130. With the exception of the Home Swaps scheme in Salford (and the various shared ownership schemes offered by some councils and housing associations), individual home owners bear the full cost resulting from a collapse in house values (unless they default on their mortgage), despite it being entirely outside of their control. A Manchester resident facing negative equity wrote:

"It seems grossly unfair that of all those involved (bank, surveyors, city council, national government) I should be left to bear the brunt of this."[296]

131. We heard about a number of mechanisms, used in the United States since the 1930s, aimed at reducing the risk to mortgage lenders and/or home owners:

  • The Council of Mortgage Lenders described the "capitalised vehicles" used to underwrite the mortgage market in the United States. The risk of a collapse in house prices is borne by the capitalised vehicle, rather than individual mortgage lenders. This is managed by pooling risk across popular and unpopular areas within the portfolio with an implicit Government guarantee.[297] This reduces the risk to the lender but not the home owner.
  • Another option could be a combination of private insurance and local authority guarantees for the home owner. Manchester City Council explained that it was exploring such an approach for new homes within its proposals for a Housing Market Renewal Area.[298]

132. Reducing risk would increase confidence in an area. The Abbey Hey Residents' Association's memorandum explained:

    "If you know you that having bought a terraced house for £16,000 you could sell it for at least that sum in four or five years, this would provide the confidence residents and potential buyers need."[299]

There is little evidence about which of these mechanisms for direct sharing of risk would be most appropriate in this country. We recommend that the DTLR, working with the Council of Mortgage Lenders and the Treasury, should undertake a full feasibility study into the financial, community and social costs and benefits of each of the options available for sharing the risk of housing market collapse. A simple solution would be for local authorities in areas of market weakness to underwrite the market with a guarantee to buy back the property at their valuation of it at the point at which the sale took place.

133. Generally there has to date been very little emphasis on preventative measures designed to restore confidence and prevent housing market collapse in areas at risk of housing market failure, such as Abbey Hey in Manchester. The focus of the National Strategy for Neighbourhood Renewal has been the 10 per cent most deprived neighbourhoods. We have heard how this needs to be balanced with greater emphasis on markets at risk. We recommend that through a conurbation-wide approach, the emphasis of Government interventions should be changed so that priority is given to both failing and 'at risk' neighbourhoods. A much greater emphasis on prevention by the Neighbourhood Renewal Unit could prevent decline and result in significant cost savings in the long term.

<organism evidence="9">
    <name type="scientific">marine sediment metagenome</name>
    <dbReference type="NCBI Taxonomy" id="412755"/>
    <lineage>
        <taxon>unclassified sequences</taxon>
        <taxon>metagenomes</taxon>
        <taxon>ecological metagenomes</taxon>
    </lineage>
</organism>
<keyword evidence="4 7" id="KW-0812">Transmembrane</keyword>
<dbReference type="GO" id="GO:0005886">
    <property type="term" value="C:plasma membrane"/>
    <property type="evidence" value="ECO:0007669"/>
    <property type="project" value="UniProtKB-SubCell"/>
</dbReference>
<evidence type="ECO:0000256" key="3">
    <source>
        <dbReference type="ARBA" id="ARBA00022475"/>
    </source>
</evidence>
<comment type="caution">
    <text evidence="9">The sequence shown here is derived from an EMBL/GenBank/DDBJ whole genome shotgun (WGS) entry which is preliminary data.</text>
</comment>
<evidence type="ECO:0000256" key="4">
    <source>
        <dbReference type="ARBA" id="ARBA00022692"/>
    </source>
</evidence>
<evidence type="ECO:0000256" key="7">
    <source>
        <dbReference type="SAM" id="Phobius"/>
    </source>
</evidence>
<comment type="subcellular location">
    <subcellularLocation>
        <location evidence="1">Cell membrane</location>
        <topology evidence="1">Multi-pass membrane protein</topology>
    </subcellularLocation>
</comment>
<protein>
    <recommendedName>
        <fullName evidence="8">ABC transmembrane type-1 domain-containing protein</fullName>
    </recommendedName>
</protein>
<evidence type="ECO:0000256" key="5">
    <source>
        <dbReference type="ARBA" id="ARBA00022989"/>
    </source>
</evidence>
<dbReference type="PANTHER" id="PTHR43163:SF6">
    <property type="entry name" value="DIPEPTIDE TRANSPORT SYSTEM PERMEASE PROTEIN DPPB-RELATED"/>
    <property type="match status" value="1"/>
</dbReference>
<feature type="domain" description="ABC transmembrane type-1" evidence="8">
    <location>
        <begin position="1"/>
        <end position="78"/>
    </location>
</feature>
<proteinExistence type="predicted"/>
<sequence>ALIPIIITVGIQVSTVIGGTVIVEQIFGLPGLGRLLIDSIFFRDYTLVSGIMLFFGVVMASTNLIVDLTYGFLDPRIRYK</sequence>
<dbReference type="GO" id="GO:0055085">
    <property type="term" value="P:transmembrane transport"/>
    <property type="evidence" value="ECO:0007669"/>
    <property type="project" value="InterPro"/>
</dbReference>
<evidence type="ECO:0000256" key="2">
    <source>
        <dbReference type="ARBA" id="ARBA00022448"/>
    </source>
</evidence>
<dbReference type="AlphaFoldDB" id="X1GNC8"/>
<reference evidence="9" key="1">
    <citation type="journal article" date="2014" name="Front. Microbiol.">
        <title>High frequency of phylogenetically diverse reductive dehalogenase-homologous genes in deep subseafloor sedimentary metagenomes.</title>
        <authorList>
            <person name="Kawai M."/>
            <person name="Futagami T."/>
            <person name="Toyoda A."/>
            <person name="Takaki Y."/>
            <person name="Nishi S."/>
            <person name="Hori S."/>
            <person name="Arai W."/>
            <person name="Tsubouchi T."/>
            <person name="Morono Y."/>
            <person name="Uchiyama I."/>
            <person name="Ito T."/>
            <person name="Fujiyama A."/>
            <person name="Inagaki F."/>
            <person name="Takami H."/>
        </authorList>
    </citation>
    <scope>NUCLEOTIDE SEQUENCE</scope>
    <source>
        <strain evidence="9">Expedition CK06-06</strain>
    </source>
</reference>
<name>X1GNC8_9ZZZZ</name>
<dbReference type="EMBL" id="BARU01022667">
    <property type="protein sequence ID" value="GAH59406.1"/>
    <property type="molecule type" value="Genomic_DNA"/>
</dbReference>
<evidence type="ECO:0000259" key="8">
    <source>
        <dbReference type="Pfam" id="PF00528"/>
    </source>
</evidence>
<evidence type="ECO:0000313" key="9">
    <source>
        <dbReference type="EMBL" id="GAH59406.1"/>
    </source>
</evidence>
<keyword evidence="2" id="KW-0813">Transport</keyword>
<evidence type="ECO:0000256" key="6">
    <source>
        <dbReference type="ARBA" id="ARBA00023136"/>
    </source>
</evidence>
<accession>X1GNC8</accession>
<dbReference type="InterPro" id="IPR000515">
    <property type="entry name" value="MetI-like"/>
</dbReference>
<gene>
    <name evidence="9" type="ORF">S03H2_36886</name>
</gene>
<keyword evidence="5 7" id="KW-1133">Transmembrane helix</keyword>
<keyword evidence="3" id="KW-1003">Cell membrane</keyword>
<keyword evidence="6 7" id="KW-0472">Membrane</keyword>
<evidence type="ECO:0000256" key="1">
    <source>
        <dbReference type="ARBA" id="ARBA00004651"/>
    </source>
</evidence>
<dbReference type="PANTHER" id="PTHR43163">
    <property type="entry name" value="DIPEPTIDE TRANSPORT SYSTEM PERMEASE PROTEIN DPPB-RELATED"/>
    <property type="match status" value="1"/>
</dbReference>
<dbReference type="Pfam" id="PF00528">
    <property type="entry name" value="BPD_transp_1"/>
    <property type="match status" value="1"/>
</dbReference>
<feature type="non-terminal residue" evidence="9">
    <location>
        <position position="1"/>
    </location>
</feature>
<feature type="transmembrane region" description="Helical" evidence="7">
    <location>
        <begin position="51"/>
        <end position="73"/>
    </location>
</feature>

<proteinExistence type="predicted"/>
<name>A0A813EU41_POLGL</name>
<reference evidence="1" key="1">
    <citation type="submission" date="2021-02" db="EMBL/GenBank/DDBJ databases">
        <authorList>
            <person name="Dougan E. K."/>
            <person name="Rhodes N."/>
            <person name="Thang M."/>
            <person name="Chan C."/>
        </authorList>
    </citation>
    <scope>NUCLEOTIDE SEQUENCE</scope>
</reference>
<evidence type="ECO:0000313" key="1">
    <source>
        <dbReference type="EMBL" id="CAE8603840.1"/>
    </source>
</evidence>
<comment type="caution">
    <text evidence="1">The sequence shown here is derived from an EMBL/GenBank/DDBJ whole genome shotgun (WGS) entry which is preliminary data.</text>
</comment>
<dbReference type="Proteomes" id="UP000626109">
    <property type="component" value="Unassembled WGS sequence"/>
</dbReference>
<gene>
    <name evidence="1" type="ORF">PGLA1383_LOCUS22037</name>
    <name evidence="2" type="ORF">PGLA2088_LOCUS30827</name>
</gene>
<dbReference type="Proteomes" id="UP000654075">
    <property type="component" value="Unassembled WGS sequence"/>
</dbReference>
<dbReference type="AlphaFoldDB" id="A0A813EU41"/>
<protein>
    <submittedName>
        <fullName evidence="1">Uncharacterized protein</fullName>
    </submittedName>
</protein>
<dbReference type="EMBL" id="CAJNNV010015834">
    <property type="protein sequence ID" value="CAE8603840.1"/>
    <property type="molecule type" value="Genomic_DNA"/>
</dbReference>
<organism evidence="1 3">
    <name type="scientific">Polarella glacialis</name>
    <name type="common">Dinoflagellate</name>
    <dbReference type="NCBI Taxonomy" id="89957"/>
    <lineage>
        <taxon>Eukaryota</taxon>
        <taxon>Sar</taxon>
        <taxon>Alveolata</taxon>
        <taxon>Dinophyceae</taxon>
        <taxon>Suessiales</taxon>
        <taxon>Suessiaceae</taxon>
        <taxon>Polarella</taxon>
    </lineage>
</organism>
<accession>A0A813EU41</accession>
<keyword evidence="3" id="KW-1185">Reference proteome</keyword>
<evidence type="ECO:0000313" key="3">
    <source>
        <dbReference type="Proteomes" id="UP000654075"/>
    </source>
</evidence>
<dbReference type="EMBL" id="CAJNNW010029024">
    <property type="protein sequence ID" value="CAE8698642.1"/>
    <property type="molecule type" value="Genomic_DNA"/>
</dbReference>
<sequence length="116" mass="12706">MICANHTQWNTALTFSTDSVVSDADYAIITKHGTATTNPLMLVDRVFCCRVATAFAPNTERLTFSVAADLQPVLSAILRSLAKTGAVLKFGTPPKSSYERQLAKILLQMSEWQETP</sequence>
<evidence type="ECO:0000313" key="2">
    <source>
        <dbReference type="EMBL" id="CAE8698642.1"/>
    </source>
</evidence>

134. Moreover, neighbourhoods can change very rapidly from being 'at risk' to failing. As a result, public sector interventions need to be able to respond quickly.[300] The Minister told us that a Housing Market Renewal Fund would provide a mechanism for dealing with housing market rapid change.[301] A Housing Market Renewal Fund should contain sufficiently flexible powers and funding to allow local authorities to respond quickly, to prevent 'at risk' neighbourhoods from falling into decline.


264   Note of visit to the North West Back

265   Sixteenth Report of the Environment, Transport and Regional Affairs Select Committee, 1999-2000 Session, HC714 Back

266   Described in EMP83 Back

267   Q 462 Back

268   Q 484 Back

269   EMP83 Back

270   Terms of reference for this inquiry are set out in Press Notice No. 23 of the 2001-02 session Back

271   EMP47 Back

272   EMP89A Back

273   Note of visit to the North West. See also Neighbourhood Renewal Unit, Q 565 Back

274   Q 455 Back

275   Q 456 Back

276   Compulsory Purchase and Compensation: the Government's Proposals for Change Back

277   Terms of Reference for this inquiry are set out in Press Notice No. 24 of the 2001-02 session Back

278   Paragraph 2.5 Back

279   We will return to the Government's proposals for the CPO system as part of our inquiry into the Planning Green Paper Back

280   Described in more detail in EMP66 Back

281   EMP59 Back

282   Letter from the public, 14 Back

283   Minutes of Evidence 5 December 2001, Q 392 Back

284   Qq 430-44 Back

285   Q 442 Back

286   Q 430 Back

287   Letter from the public, 42 Back

288   Q 447 Back

289   Described in paragraph 169, Fundamental Review of the Laws and Procedures Relating to Compulsory Purchase and Compensation, Final Report, DETR, July 2000 Back

290   EMP59 Back

291   Letter from the public, 42 Back

292   Q 449 Back

293   Draft Regulatory Reform (Housing Assistance) (England and Wales) Order 200[2] Back

294   Eg Qq 217, 447 Back

295   Q 382 Back

296   Letter from the public, 14 Back

297   Qq 400-1 Back

298   Q 223 Back

299   EMP62 Back

300   By contrast we heard how it has taken 18 months to get the approvals required to implement the Home Swaps scheme in Salford, Q 442 Back

301   Q 643 Back


 
previous page contents next page

House of Commons home page Parliament home page House of Lords home page search page enquiries index

© Parliamentary copyright 2002
Prepared 20 March 2002